SELECT * FROM pg_stat_activity WHERE state = ‘active’;
It’s also a good idea to check what the
max_connections setting is in your database, if you’re not already sure:
The results of these two queries should guide your next steps, if they suggest that a high number of connections is the problem. Depending on the specific results you get, you should consider steps including:
It’s worth noting that beyond a certain point of scale, both connection pooling and scaling your database horizontally are likely to be a necessity. Postgres can be manually sharded to achieve horizontal scale, but this is time-and labor-intensive, so it’s worth considering Postgres-compatible distributed SQL solutions such as CockroachDB to automate that process.
If the above investigation doesn’t reveal an issue, it’s also possible that the total number of connections is appropriate, but that a single database or table within your system is getting too high a proportion of those connections. You can also investigate this via the
pg_stat_activity table, which contains a column
datname to identify the database a connection is connected to.
If one particular database does have a surprisingly high number of connections, you may need to adjust your application logic, but it’s worth first checking to see if the issue is actually an inefficient query causing connections to pile up as they wait for query execution to complete.
Database contention is another issue that can lead to an increase in active connections, as queries may have to retry repeatedly before they complete if they’re attempting to modify highly contended rows. The way to fix this will vary based on the specifics of your database implementation, but here’s a list of some best practices for preventing contention with CockroachDB.
Another common cause of high CPU usage in Postgres is growth. As traffic to and usage of your application grows, the load on your database increases. Eventually, you will start approaching the limits of what the underlying hardware is capable of.
The only true long-term solution to this problem is to scale out horizontally (scaling vertically can buy you time, but there are limits to how much you can upgrade and expand a single server, and it still leaves you with a single point of failurte.) This means embracing a distributed database architecture and, again, either dealing with the hassle and cost of manual sharding or migrating to a natively distributed SQL database – ideally a Postgres-compatible one such as CockroachDB to minimize the difficulty of the migration.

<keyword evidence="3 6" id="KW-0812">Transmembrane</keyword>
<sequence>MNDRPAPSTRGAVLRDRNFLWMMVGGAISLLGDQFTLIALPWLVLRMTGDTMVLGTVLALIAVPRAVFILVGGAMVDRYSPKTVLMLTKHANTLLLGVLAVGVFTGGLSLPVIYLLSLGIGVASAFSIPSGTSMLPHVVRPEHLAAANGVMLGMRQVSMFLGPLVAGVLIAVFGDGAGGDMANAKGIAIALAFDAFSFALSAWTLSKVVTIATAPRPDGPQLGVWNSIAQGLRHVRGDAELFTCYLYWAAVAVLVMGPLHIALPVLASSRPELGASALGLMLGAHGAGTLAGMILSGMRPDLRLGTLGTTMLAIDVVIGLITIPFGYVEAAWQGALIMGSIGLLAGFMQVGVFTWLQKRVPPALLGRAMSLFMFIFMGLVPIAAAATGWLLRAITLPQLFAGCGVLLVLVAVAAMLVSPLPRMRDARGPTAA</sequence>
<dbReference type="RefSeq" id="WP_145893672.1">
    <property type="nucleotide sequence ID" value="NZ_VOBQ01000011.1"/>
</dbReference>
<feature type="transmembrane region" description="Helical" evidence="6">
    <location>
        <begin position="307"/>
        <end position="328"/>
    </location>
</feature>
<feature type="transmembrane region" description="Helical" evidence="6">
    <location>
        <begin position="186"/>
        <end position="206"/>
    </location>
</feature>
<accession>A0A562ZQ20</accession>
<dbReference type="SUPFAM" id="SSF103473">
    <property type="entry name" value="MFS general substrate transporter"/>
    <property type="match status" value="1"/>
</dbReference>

In the interim, though, it’s possible that you may be able to reduce the CPU load on your Postgres database by optimizing frequently-run queries, tweaking database parameters, adding or removing indexes, etc. If your application continues growing, these are likely to be “band-aid” fixes – no amount of query optimization is going to make a single Postgres instance performant under the weight of a massive user base. But optimization can still buy you time and save money as you move towards a distributed SQL solution in the medium term.
PostgreSQL plans and executes queries for efficiency based in part on the statistics that it collects about tables in your database. These statistics are updated automatically, but they can get out of date, particularly if a large number of entities are modified within a short timeframe. This, in turn, can cause the SQL engine to choose inefficient execution plans.
To determine when each of our tables was last analyzed for these statistics, we can query
pg_stat_all_tables and look at the
last_autoanalyze columns to see if anything looks outdated.
If it does, we can update the statistics for that table manually, like so:
Of course, what we’ve listed above are just a few of the most common causes of high CPU memory usage in Postgres. It is also possible that the cause is something a bit more esoteric, such as memory pagination.
In general, though, the most common causes of high CPU usage in Postgres are probably poorly-tuned queries and high traffic. Traffic volume, in particular, is going to become a factor for any application with a Postgres backend that reaches sufficient scale. It is worth considering what the options are for Postgres-compatible distributed SQL before you need them to prevent problems like “success disasters.”
And while Postgres is great, upgrading to a cloud-native distributed SQL database such as CockroachDB also comes with a variety of quality-of-life advantages that’ll help you avoid and fix problems with your database. For example: